Introduction to AzureQstor

Hong Ooi

Azure queue storage

Azure queue storage is a service for storing large numbers of messages that can be accessed from anywhere in the world via authenticated calls using HTTP or HTTPS. A single queue message can be up to 64 KB in size, and a queue can contain millions of messages, up to the total capacity limit of a storage account. Queue storage is often used to create a backlog of work to process asynchronously.

AzureQstor is an R interface to queue storage, building on the functionality provided by the AzureStor package. You can easily create and delete queues, and read and write messages to queues.

Queue endpoint

AzureQstor uses a combination of S3 and R6 classes. The queue endpoint is an S3 object for compatibility with AzureStor. It has methods for creating, retrieving and deleting queues that mirror those in AzureStor for ADLS2, blob and file storage.


endp <- storage_endpoint("", key="access_key")

# creating, retrieving and deleting queues
qu <- create_storage_queue(endp, "myqueue")
qu2 <- storage_queue(endp, "myotherqueue")
delete_storage_queue(qu2, confirm=FALSE)

# list all storage queues in this account

Queues and messages

Queues and messages are represented using R6 classes. The list_storage_queues, storage_queue and create_storage_queue calls above return objects of class StorageQueue, which has methods for reading, writing, updating and deleting messages.

qu <- storage_queue(endp, "myqueue")

# write a message to the back of the queue
qu$put("New message")

# read a message from the front of the queue
msg <- qu$get_message()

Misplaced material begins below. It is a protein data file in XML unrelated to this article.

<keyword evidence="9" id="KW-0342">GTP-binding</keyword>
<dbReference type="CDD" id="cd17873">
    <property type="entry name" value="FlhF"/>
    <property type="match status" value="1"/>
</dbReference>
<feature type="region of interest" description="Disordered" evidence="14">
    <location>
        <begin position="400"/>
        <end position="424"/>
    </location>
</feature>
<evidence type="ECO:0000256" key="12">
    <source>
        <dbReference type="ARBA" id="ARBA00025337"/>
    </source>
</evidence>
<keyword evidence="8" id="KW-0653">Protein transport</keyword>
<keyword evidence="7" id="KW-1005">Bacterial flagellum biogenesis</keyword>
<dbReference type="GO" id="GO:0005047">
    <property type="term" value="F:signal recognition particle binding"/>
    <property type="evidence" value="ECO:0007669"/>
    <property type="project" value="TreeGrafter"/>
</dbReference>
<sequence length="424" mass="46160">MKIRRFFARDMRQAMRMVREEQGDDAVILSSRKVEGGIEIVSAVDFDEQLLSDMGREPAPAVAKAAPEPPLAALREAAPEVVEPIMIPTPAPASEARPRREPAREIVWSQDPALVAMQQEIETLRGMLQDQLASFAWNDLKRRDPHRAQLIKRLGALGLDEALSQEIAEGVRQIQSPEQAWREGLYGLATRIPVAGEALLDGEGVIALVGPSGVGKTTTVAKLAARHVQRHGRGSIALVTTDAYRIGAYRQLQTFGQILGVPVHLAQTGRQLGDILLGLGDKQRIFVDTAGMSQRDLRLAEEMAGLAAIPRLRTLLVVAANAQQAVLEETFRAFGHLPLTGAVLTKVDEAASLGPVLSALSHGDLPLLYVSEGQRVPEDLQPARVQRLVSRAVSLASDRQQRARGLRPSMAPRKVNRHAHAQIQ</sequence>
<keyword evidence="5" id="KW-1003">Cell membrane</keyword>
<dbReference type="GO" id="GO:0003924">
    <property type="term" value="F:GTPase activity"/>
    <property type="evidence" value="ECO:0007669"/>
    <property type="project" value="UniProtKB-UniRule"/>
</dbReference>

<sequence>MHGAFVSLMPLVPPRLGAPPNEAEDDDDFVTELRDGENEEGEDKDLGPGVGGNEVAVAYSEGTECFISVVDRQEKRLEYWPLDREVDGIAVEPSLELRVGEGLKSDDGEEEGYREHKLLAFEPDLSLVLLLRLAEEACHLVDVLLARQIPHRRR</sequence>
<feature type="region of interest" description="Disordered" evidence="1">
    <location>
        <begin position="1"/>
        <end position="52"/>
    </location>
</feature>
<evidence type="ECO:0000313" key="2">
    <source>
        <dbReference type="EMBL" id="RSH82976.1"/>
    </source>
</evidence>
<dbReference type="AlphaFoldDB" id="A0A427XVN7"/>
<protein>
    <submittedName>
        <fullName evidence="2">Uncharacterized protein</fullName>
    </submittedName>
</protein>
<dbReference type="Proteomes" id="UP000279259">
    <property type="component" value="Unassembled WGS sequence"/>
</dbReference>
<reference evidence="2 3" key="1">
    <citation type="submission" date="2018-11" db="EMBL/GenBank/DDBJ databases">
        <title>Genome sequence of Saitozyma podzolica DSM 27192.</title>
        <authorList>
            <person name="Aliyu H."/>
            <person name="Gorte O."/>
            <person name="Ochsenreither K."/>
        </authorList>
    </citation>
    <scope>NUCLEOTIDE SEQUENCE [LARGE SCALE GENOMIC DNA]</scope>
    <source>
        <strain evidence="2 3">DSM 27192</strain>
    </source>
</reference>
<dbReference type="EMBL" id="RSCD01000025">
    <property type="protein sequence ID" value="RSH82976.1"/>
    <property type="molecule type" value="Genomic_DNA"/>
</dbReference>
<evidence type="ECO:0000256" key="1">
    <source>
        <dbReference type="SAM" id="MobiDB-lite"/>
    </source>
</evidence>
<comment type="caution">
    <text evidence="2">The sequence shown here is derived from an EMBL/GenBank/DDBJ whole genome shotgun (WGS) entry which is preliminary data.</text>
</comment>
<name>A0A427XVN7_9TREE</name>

Once we have read a message, we have a time window (by default 30 seconds) in which to process it. During this window, the message still exists in the queue, but is invisible: further requests for messages will skip over it. If we need more time to process a message, we can update it on the queue to extend the invisibility window.

qu$update_message(msg, visibility_timeout=60)

Once we are done with the message, we delete it from the queue:


To retrieve a message from a queue without affecting its visibility, we can use the peek_message method. This can be useful if we only want to examine a message’s contents without any further processing.

msg <- qu$peek_message()

The StorageQueue class also provides methods to retrieve multiple messages at once, to a maximum of 32.

# read a batch of 30 messages; returns a list of message objects

# peek at the next 30 messages

Messages themselves are objects of class QueueMessage, which has methods for updates and deletes. In fact, the above delete_message and update_message queue methods simply call the corresponding method in the message object.

msg <- qu$get_message()

The content of a message is in its text field, which will (usually) be a text string.

## [1] "New message"


You can get and set metadata for a queue object with the get/set_metadata R6 methods. If you prefer S3, you can also use the AzureStor get/set_storage_metadata S3 generics, which have methods for queue objects.

set_storage_metadata(qu, name1="value1", name2="value2")
## $name1
## [1] "value1"
## $name2
## [1] "value2"

# same as above
qu$set_metadata(name1="value1", name2="value2")